The young woman took the bag and a dam broke inside her, she leaned back in her chair and bawled. She cradled the bag. Whatever the weapon was, it was very important to her.

I looked at the surface of the desk and tried to find whatever it was that the vision had been trying to show me without much success.

The doctor noticed my gaze and asked if I was hearing voices even now.

“Voices, yes,” I finally remembered what the fake appointment was for. The briefing was slowly coming back to me, through the fog of the visions and the destabilizing leap into this time period.

“What are they saying?”

“They are chattering about the draft. Fantasy football.”

The doctor laughed at that. Still got it.

“Did your daughter make that?” I pointed at the pink and purple frame. “It’s very pretty.”

“Thanks, I’ll have to let her know,” the doctor beamed back, pride shining like a lighthouse. “She’s in a kids’ pottery class on weekends, learning how to glaze now.”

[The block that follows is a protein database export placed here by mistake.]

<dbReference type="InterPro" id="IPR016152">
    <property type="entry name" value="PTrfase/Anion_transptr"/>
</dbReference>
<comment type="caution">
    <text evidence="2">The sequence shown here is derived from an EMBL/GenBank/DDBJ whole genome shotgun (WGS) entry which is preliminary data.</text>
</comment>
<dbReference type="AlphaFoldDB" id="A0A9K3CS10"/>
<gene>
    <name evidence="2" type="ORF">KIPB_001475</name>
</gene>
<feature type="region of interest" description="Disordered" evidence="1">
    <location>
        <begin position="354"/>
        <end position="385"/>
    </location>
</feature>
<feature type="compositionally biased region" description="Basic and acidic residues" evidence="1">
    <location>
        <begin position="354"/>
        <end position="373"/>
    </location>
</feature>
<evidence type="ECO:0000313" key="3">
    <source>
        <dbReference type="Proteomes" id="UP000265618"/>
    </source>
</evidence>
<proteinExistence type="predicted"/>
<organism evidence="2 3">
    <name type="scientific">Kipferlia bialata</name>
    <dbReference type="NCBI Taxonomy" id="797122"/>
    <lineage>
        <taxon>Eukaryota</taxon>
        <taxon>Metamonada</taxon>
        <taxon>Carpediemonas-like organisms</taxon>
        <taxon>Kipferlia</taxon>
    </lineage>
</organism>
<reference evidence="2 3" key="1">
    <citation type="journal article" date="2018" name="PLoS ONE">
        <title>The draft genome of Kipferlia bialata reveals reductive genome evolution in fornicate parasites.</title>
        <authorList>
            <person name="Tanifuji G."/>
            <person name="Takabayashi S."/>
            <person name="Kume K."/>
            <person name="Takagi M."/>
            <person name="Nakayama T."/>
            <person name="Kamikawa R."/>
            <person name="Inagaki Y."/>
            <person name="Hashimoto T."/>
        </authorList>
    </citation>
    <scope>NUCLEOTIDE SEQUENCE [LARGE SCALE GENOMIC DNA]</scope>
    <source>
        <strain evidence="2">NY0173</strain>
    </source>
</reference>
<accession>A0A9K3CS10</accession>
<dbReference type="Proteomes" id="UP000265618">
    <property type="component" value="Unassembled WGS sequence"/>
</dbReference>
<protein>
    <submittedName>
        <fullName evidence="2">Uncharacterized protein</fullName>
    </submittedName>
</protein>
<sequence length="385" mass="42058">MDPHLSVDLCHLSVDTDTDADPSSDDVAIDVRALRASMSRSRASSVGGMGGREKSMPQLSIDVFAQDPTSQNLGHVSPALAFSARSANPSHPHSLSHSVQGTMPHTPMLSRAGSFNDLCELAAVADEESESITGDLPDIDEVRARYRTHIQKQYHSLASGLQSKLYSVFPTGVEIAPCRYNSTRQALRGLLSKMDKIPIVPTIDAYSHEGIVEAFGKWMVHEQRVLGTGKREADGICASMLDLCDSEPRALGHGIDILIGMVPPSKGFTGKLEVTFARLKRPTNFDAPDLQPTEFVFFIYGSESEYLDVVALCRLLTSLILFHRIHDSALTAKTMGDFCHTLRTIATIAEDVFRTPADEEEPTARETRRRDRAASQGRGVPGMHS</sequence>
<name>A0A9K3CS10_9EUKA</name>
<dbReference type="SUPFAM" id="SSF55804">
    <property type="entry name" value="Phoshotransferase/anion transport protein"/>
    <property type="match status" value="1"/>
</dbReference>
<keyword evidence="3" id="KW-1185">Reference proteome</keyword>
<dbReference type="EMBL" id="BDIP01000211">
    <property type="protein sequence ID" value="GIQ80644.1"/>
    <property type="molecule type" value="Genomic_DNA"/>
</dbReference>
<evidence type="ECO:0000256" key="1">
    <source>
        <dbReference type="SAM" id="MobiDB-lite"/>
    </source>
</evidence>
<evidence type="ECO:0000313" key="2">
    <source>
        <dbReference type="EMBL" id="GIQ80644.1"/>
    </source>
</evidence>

The doctor opened a cabinet on her side of the desk and pulled out a clay piece out of it. There was a large opening at the end closest to me and small holes lined the piece on top.

“She made this South American flute last month,” the doctor said and sealed her death sentence.

I looked on the small instrument, a glint of practiced awe spreading on my face. The doctor saw this and offered it me.

It was a glazed clay flute, shallow lines crossed its surface and made a butterfly pattern. The vision came then, the narrow end of the instrument plunging into the doctor and birthing that too-familiar fountain of blood.

In my mind I marked that spot on the doctor’s neck, held it for a moment with my eyes, then leaned forward to give back the flute.